Title: Collective dynamics: modeling, analysis and simulations
Speaker: Marie-Therese Wolfram (Senior Research Scientist, Radon Institute for Computational and Applied Mathematics)
Hosted by Alethea Barbaro
Abstract: Collective dynamics refer to the coordinated behavior of large groups of individuals. They can be observed in animal groups, pedestrian crowds or opinion formation processes. In all these situations the synchronization of individual characteristics emerges from complex interactions of individuals with themselves as well as their environment. Two factors are mainly responsible for these complex phenomena – social interactions and external stimuli. Synchronization of movement, also known as velocity alignment is among the most prominent examples. It is of fundamental importance in nature since it enhances the group performance in terms of survival (for example in animal groups such as fish schools).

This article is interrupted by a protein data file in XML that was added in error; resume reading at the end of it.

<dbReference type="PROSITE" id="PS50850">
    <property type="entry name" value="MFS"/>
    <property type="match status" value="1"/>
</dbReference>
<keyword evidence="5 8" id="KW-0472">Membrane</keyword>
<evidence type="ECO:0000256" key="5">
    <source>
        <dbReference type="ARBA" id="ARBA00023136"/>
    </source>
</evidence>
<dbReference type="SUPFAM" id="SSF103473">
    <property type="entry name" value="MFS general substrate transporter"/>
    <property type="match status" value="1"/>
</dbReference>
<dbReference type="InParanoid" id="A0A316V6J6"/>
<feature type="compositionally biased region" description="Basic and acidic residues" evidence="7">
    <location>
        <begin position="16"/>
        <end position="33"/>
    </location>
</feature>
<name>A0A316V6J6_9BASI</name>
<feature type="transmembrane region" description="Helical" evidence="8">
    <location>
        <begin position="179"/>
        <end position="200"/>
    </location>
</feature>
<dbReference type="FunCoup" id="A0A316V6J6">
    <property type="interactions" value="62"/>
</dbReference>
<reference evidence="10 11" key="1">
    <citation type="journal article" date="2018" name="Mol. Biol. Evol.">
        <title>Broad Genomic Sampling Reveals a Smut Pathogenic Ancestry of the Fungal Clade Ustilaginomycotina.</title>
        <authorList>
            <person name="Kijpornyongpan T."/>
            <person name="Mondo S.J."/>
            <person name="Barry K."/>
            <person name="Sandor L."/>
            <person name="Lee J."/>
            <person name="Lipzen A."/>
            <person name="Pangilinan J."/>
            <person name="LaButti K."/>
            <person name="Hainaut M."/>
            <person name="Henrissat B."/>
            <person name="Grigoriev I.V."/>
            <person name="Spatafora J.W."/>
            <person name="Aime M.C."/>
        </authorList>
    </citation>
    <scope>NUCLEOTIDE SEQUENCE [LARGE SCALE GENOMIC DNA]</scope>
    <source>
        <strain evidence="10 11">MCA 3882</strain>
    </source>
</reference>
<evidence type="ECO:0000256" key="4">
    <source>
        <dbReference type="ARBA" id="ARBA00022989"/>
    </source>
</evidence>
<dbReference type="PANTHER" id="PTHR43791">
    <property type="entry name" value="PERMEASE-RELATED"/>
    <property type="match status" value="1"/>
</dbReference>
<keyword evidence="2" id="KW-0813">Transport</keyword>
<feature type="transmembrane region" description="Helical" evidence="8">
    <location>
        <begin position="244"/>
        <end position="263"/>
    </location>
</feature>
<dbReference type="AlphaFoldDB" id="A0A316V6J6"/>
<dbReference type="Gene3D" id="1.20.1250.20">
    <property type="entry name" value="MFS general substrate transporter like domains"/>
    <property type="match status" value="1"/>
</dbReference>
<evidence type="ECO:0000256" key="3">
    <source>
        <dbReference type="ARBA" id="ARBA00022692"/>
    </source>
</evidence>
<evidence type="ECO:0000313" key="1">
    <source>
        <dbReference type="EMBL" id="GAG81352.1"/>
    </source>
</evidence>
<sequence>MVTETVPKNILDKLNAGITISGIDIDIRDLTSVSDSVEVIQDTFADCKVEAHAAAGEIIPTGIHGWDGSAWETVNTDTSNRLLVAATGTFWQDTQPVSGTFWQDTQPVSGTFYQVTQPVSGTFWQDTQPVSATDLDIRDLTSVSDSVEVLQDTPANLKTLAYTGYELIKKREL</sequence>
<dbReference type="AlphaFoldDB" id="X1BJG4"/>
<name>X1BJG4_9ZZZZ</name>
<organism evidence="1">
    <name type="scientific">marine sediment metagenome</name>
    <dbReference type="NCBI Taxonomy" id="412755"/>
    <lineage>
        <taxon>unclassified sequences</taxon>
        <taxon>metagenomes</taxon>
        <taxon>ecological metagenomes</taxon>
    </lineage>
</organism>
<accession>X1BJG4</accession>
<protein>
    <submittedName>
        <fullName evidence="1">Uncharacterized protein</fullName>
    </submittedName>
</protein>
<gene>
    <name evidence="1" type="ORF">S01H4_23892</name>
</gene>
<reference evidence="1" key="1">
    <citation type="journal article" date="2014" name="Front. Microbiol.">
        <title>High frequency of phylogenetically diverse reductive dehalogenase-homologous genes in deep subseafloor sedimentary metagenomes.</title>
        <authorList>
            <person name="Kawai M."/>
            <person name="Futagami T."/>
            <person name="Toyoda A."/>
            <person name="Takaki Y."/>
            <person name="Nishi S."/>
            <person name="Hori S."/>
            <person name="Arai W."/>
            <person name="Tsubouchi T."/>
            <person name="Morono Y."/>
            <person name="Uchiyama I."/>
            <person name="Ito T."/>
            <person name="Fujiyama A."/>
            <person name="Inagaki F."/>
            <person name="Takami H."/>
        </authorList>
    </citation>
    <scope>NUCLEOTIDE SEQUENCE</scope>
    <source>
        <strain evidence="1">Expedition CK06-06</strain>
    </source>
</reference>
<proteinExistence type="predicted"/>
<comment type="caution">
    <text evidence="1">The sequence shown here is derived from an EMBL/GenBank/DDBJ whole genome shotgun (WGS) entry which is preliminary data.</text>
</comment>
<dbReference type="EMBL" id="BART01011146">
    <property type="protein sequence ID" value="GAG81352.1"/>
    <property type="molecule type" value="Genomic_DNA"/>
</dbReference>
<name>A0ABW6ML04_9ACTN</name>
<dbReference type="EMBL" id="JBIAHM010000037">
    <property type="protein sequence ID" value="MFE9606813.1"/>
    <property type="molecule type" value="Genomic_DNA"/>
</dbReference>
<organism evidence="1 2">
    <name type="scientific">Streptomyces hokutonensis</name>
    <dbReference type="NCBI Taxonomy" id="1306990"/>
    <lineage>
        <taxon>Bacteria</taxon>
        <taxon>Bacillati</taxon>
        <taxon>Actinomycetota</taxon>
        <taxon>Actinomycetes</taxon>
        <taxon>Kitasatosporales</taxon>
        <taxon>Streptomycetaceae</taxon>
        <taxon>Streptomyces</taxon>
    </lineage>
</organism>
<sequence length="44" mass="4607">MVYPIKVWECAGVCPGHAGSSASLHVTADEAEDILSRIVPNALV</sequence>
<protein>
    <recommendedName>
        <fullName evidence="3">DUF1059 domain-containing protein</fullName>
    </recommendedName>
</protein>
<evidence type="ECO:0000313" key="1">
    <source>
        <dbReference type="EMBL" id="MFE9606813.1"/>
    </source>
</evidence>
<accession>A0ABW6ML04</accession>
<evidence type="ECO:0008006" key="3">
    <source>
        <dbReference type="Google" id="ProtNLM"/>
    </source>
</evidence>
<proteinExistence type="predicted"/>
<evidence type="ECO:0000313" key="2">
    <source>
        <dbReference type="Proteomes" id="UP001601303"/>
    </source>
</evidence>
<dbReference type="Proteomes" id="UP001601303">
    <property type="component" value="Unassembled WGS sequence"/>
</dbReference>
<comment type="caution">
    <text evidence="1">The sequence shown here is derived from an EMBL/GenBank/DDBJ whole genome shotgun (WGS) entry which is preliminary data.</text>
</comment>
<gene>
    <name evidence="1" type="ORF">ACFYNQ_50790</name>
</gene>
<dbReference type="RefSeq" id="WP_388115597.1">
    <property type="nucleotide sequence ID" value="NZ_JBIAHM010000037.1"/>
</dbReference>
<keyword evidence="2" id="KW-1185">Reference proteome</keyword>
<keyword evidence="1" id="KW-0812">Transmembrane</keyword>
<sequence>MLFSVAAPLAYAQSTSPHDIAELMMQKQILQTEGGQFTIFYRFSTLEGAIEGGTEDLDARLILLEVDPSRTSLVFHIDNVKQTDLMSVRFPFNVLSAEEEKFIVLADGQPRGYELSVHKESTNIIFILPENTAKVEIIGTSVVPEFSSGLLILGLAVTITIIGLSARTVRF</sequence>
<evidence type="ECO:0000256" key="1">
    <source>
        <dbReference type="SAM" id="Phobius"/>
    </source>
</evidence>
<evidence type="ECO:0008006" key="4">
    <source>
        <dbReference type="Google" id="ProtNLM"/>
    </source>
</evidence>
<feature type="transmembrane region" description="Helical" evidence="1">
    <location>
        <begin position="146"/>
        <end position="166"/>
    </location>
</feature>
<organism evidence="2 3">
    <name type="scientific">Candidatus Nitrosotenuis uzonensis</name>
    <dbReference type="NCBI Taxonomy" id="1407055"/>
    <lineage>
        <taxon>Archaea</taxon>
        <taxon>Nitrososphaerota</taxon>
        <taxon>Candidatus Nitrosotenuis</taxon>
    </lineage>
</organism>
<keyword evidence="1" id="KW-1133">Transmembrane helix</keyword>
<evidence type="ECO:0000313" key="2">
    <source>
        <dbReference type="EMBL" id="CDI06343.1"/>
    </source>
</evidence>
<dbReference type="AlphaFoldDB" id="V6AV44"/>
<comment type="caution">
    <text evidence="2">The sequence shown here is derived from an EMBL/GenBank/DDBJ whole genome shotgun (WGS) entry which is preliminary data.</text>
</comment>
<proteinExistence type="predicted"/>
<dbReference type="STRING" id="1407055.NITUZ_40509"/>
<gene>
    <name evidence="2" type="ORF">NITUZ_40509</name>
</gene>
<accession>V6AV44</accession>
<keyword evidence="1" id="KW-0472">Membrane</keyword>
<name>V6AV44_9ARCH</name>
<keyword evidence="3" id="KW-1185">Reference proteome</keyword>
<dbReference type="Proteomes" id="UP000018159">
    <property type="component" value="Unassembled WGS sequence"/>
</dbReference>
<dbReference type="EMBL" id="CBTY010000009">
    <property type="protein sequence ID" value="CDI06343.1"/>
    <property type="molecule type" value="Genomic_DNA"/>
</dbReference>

In this talk we present different mathematical models to describe collective dynamics – ranging from biological applications to pedestrian motion. We start with the microscopic description and present the corresponding macroscopic equations. A main focus of the talk lies on segregation and alignment phenomena. We discuss the existence of such solutions on the PDE level and illustrate the behavior of the models with numerical simulations.